A Crested Caracara was reported at the Cape Henlopen Hawk Watch at Cape Henlopen, Sussex, DE on 10 Dec., when it was seen spiraling up and drifting south. It was again reported at Gordon’s Pond S. P., which is the southern portion of Cape Henlopen 18 Dec. (Gale Janiszewski). The bird’s roost was located on Holland Glade Rd., a few miles south of Cape Henlopen, 26 Dec.–6 Jan. (Sue Gruver). The bird remained in the area and was picked up on the Cape Henlopen CBC 1 Jan.; it left during a blizzard on 6 Jan. At least a couple Crested Caracaras were sighted in NJ, with one in Milford, Holland Twp., Hunterdon 26 Dec.3 Jan. (Dave Harrison), one in Holmdel, Monmouth 7 Feb. (A. B.), one at Barnegat Lighthouse S. P., Ocean 12 Jan. (Chris Takacs), and, then again at nearly the same time on 12 Jan., one at the North Brigantine Natural Area, Atlantic (David Gaffrey).

One grey morph Gyrfalcon was seen south of Seneca Falls, Seneca, NY 1–29 Jan. and 13,20 Feb. (Caroline Manning), and another grey morph was seen at the State Lane Lookout in Alpine, Bergen, NJ (Mike Girone). Monk Parakeets are now being found on seven CBCs, five in NY and two in NJ, with a high count of 103 in the South Nassau County CBC, NY 1 Jan. (fide S. M., P. L.). A total of six Ash-throated Flycatchers were recorded: one at Lido West Town Park, Nassau, NY 13 Nov.–4 Dec. (B. Be.); one at the Salt Marsh Nature Center, Brooklyn, Kings, NY 5–7 Dec. (Juan Salas); one at a yard in Kent, DE 7 Dec.; one on the Southern Nassau County CBC, NY 1 Jan. (fide S. M., P. L.); and one at Gordon’s Pond S. P., Sussex, DE 28 Dec.–6 Jan. (Joy Peters, David Peters).

Jays through Dickcissels

High counts of Gray Jays were 13 at Long Lake, Hamilton, NY 31 Dec. (J. C.), and nine on the Saranac Lake CBC, Essex, NY 1 Jan. (L. Ma.). Several Northern Rough-winged Swallows were at the Trenton S. T. P., Mercer, NJ 25 Dec. (Bob Dodelson). One Cave Swallow was at Lido Blvd., Nassau, NY 3 Dec. (Dennis Hrehowsik, Kristin Costello, B. M.), and as many as seven were at Cape May Point 4–8 Dec. (m. obs.). A “pink-sided” Dark-eyed Junco was found at Hamlin Beach S. P., Monroe, NY on 24 Nov. and last seen on 1 Dec. (Andy Guthrie).

Black-capped Chickadees in a normal year migrate south to the Carolina Chickadee/Black-capped Chickadee line in mid-Pennsylvania. Normally, a few over-shoot, and find their way to n. DE. There, a few may winter, but most realize their error and go north. This winter, extremely large numbers reached n. DE, and though most returned north, dozens stayed. The high count of Boreal Chickadees was 13 at Long Lake, Hamilton, NY 31 Dec. (J. C.). A Rock Wren was a great find at a construction site in Somerset, Somerset, NJ 25 Dec.–5 Jan. (Cliff Miller). One Blue-Gray Gnatcatcher was found on the Cape May CBC, NJ 18 Dec. (fide T. J.). One Townsend’s Solitaire was at North Fork in South Hold, Suffolk, NY 6 Jan.–10 Feb. (Aaron Virgin).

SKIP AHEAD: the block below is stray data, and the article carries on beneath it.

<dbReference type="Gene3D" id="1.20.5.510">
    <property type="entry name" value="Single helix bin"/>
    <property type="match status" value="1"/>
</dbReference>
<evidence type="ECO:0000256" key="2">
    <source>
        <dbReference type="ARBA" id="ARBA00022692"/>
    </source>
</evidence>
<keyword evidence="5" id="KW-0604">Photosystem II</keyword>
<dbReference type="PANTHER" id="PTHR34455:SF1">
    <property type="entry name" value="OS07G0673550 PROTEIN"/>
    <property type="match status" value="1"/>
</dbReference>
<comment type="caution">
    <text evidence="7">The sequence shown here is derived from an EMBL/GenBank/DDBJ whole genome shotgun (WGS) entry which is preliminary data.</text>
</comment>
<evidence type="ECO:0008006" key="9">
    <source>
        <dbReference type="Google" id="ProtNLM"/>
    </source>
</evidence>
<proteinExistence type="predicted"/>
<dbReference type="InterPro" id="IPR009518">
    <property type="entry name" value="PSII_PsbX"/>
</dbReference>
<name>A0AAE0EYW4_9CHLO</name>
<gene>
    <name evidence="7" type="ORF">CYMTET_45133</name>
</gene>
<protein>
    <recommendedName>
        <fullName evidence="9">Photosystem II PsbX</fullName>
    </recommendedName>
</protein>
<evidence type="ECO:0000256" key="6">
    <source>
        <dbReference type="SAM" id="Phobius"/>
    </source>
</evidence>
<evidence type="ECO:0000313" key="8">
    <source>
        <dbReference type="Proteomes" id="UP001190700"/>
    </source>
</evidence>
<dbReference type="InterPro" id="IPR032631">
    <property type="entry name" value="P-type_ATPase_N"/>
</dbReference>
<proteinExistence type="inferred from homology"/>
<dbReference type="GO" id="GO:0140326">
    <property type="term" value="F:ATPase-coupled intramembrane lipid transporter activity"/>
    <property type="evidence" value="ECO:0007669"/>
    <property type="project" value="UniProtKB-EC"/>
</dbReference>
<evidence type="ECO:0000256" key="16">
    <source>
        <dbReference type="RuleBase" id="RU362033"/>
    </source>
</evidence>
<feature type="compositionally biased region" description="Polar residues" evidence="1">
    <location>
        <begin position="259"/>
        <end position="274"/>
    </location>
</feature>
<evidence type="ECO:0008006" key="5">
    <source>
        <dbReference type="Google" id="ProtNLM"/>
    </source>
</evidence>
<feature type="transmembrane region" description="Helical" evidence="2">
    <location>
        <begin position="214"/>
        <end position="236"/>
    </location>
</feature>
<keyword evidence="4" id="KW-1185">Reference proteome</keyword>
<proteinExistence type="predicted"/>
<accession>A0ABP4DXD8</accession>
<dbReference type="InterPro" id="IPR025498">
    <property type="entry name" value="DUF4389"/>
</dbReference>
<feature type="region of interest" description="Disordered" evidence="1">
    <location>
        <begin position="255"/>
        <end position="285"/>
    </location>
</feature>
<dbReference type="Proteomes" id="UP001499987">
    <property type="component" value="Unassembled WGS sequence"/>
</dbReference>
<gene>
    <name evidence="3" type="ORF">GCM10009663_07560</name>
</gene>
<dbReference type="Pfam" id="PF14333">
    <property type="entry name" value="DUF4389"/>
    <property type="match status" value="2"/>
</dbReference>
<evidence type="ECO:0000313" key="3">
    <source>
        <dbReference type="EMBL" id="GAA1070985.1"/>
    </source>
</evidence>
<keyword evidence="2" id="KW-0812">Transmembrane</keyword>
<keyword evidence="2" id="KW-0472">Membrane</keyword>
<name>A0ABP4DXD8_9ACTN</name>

The highest counts of Bohemian Waxwings were five at Sunset Beach, Orleans, NY 1 Dec. (fide David F. Suggs) and 49 in Keene, Essex, NY (L. Ma.). Evening Grosbeaks were present on seven CBCs, all in upper NY, with the highest count of 32 on the Massena-Cornwall CBC, St. Lawrence, NY 27 Dec. (fide Bruce Di Labio). Two Pine Grosbeaks were seen in Minerva, Essex, NY 31 Dec. (J. C.).  Purple Finches start Dec. with a rush even in NJ, where 30 were present at Cape May Point 10 Dec. (m. obs.), and even in DE, appearing in dozens of CBCs.  Most totals were rather low on each count, except for the 175 reported on the Saranac Lake CBC, Franklin, NY 1 Jan. (L. Ma.). In DE, the few Purple Finches that had been seen were gone by Jan. Common Redpolls did not irrupt, appearing in only 6 CBCs, with the highest total 20 birds found by the Hamburg-East Aurora CBC, Erie, NY 31 Dec (fide Thomas O’Donnell). Red Crossbills did not irrupt, but some birds were seen this winter.  They were only on three CBCs: one in Cayuga, NY; four in West Chester, NY; and one in Bergen, NJ.  Other sightings include as many as five at Cape May Point, NJ 4 Dec. (Michael O’Brien, George Armistead); one on Staten Island, Richman, NY 6 Jan. (Isaac Grant); and six at Double Trouble S. P., Ocean, 18 Feb. (Daniel Horvath). Pine Siskins did not move much from their breeding grounds, and the highest count was 75 on the Pinelands CBC, Burlington, NJ 18 Dec. (fide Chuck Kanupke).  Virtually no Pine Siskins made it to DE.